was doing the record, Vantage Point, which
came out in September 2008, and they sent
me out their Humbolt head, which is like a
master volume Marshall. They also sent me out
a Bassman and a little Kingston combo. And I
really liked the Humbolt head, so they sold it
to me and threw in the Bassman. The Humbolt
sounded really good, so I just started working
on that and trying to adjust myself to it, and
now I sound great on just that one amp.
I also have a Hoochie-Mama pedal, built by
a guy out of North Carolina, and it’s just like
a boost. On occasion, I’ll have that on all the
time if I have to play real quietly. I’ll turn the
Output up and the Drive down so it rounds
out my tone. And then I have a Univibe sort
of pedal handmade by a guy over in Japan.
It’s called the Sobbat Glow-Vibe. He’s given
me one, and Eric Johnson gave me his.
What do you like about the Humbolt?
It gets a good range of clarity. I have to
hear all of my strings when I play. I can’t
just have it grunge out. With the style of
music I play, I have to hear all of the strings
when I hit that big 9 chord. I don’t want it
dirty on one end and twangy on the other.
And that amp’s doing well with it; I’ve
learned how to work with it.
Final question: You’ve been a lot of places
and have played with a lot of big names in
your career. How have you matured as a
player over the years?
When you’re playing through such a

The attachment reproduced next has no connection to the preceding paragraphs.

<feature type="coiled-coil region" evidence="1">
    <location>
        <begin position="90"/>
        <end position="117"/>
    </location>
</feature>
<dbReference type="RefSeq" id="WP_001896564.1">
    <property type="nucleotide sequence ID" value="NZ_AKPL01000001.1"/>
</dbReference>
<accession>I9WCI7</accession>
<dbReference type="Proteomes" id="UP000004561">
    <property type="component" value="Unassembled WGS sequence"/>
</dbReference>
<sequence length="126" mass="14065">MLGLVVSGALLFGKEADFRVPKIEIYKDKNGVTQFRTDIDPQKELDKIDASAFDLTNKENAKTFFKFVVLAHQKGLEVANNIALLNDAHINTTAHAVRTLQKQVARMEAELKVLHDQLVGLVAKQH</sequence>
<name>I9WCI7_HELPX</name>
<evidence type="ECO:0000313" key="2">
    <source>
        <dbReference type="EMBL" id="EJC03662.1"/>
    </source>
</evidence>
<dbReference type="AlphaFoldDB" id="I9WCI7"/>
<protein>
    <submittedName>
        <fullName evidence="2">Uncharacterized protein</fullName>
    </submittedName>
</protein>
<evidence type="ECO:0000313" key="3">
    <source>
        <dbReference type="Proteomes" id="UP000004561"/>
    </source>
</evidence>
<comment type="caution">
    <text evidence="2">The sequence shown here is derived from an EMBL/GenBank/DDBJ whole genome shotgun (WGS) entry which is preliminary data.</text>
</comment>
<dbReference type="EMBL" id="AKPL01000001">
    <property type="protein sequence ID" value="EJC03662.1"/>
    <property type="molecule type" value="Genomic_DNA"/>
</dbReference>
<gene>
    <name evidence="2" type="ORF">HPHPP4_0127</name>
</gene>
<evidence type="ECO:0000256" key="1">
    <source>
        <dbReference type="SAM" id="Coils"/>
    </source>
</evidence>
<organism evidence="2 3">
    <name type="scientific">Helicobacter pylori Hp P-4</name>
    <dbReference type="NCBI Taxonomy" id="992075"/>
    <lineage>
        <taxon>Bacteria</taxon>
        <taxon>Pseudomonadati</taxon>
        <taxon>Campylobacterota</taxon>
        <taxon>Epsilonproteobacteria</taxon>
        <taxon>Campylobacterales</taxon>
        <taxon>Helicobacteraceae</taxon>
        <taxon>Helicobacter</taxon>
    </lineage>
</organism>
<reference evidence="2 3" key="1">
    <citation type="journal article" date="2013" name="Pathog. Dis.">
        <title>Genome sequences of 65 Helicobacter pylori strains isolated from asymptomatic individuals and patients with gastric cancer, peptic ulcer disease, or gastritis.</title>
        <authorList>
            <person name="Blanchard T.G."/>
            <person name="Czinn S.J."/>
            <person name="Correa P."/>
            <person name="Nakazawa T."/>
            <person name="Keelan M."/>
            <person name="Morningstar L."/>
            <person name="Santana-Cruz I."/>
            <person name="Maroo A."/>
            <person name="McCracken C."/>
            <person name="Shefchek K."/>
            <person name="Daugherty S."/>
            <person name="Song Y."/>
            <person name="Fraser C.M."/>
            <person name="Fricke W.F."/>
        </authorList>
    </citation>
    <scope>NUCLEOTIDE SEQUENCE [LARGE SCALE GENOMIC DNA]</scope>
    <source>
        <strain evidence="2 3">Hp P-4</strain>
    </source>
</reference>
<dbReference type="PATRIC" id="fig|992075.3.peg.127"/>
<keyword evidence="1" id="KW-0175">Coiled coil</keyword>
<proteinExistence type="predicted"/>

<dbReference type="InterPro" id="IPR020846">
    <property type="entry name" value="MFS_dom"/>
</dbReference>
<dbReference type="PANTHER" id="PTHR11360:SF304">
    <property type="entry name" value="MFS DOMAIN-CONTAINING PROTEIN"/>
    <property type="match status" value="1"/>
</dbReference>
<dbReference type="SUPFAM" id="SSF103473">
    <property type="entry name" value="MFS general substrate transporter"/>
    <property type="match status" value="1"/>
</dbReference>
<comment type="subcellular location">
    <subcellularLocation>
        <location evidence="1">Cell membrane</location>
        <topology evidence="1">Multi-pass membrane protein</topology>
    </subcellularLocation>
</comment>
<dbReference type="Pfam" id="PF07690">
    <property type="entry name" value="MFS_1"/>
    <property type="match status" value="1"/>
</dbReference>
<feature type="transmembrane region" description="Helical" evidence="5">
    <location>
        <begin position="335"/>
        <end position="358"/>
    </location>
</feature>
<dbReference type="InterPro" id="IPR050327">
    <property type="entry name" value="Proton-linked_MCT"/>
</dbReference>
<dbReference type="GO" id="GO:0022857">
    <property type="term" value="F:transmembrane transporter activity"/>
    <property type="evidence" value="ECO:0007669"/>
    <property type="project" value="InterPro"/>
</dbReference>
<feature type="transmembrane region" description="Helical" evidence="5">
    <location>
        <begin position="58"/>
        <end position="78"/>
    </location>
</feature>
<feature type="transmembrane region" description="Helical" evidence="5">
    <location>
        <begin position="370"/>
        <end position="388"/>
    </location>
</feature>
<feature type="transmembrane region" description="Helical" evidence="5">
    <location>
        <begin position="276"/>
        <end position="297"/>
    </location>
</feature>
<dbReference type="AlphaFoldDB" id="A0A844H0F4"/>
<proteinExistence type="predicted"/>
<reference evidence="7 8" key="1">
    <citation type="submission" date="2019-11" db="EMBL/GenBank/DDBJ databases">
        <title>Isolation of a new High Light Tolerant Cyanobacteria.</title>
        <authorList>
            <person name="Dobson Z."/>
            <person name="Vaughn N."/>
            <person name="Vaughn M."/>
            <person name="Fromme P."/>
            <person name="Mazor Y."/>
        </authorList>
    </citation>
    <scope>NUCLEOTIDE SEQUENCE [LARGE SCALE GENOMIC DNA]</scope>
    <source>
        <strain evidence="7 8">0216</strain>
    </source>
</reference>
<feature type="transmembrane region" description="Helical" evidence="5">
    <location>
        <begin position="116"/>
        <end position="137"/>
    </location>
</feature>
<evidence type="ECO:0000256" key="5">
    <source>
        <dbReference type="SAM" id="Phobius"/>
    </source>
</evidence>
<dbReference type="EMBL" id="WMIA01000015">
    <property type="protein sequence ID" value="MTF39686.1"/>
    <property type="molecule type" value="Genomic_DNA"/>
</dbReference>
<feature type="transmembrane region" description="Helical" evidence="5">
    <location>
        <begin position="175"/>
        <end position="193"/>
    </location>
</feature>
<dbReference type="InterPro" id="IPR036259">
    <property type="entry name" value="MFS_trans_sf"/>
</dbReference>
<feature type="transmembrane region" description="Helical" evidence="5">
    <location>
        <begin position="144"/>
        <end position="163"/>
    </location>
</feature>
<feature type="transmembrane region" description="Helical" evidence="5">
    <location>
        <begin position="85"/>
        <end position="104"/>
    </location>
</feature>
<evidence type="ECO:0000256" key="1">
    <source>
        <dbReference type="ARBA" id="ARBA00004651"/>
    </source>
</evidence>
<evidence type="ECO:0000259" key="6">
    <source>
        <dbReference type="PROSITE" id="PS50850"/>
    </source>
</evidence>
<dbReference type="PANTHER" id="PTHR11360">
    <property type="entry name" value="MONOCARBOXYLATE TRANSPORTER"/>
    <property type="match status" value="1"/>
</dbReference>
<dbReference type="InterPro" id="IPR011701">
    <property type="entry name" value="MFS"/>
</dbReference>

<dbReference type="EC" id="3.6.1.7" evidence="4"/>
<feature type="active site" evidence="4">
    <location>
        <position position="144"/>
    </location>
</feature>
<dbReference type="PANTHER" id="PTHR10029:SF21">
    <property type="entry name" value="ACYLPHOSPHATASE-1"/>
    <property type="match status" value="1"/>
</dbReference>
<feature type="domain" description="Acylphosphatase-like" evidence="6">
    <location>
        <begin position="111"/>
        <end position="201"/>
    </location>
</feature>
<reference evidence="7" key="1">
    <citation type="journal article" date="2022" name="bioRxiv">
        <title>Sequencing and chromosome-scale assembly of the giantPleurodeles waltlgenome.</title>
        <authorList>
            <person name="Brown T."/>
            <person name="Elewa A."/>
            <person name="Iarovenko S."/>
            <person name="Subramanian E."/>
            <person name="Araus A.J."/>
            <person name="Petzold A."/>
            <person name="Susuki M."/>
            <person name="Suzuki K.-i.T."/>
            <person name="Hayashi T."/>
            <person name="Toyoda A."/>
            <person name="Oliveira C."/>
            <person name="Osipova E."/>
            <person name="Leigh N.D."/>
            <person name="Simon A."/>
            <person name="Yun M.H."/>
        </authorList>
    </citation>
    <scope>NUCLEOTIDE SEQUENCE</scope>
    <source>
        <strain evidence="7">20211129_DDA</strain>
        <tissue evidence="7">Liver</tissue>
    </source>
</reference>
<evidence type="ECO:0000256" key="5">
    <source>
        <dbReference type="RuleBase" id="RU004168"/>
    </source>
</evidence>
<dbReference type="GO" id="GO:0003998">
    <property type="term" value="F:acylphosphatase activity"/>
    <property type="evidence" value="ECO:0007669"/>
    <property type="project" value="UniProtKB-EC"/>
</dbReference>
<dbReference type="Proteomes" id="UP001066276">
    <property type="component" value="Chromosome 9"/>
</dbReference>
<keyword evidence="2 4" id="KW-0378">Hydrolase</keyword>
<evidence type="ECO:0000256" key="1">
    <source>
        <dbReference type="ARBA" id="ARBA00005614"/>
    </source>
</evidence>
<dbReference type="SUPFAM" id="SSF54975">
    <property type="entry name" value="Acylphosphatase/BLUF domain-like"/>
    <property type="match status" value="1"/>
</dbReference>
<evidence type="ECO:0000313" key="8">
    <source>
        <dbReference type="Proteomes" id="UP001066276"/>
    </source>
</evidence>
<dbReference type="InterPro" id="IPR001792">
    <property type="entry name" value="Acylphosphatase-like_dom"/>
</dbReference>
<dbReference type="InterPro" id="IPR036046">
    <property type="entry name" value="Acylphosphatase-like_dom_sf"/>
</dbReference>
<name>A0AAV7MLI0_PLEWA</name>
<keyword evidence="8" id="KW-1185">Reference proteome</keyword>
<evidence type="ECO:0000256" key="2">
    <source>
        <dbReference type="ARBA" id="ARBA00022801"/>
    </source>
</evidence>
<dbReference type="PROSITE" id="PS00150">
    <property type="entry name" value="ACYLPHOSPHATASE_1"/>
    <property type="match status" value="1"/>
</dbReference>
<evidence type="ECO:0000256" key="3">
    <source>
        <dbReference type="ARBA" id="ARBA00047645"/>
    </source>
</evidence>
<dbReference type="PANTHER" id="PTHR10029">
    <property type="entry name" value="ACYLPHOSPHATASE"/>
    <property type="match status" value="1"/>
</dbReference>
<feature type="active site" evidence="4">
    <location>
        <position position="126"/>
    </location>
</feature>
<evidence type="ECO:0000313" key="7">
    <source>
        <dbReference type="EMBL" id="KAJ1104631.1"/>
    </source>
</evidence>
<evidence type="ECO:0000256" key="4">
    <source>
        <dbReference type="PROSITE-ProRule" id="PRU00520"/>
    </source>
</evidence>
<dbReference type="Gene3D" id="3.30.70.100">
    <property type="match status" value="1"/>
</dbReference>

simplified rig, do you have many pedals
in front of you, or do you just run straight
into the amp?
Well, I used to use a Cesar Diaz Texas Ranger
pedal, which Cesar personally gave to me,
and it was actually a great pedal with my
other rig. But now with my new rig, the tones
have changed and it doesn’t work as well,
so I’m using the Xotic BB Plus as my main
distortion right now… mostly for low-volume
situations. I’ve also got a CE- 5 Chorus that
I use for a Leslie sound—turn the Rate and
Effect all the way up, and turn back the
Depth so it’s not detuning. I also use a BOSS
DD- 3. I used to use Echoplexes, and I still
have three of them, but they’re temperamental when you get them out on the road. So I
just learned to use the DD- 3.
You know, I think I’m starting to use space
more, I’m starting to phrase things more. I’m
still just as hungry as I was when I was a young
man, but I use space more and I try to be a little more tasteful. Because I think everybody’s
got what I call “Young Man’s Disease,” where
you play as many notes as you can as fast as
you can to fill up all the space available. And
of course I went through that phase, but after
working with [producer] Mike Varney on the
last couple of albums, and seeing how a song
is really built… the way he changes things has
made me look at songs differently.
Before, I would write a song and that was it.
It was like, “What do you mean I’ve got to
change it?” But I’ve learned to look at a song
after I’ve written it, and ask myself, “Is this the
right way? Can we try something else?” It’s
made me look at a lot of things differently.
When Chris Duarte hits the road or the studio, here’s the gear he’s packing.
Fender American Standard Strat, stock
Fender 1963 Strat, serial #71699
Xotic XS Series Strat
Chicago Blues Box Humbolt head
Chicago Blues Box Bassman
1970s Marshall 4x12 cabinet
BOSS CE- 5 Chorus
BOSS DD- 3 Delay
Brown Tone Hoochie-Mama Boost
Guyatone CB- 3 Cool Booster
Peterson Strobe Tuner (used with ABY)
Sobbat GV- 1 Glow-Vibe
Xotic BB Plus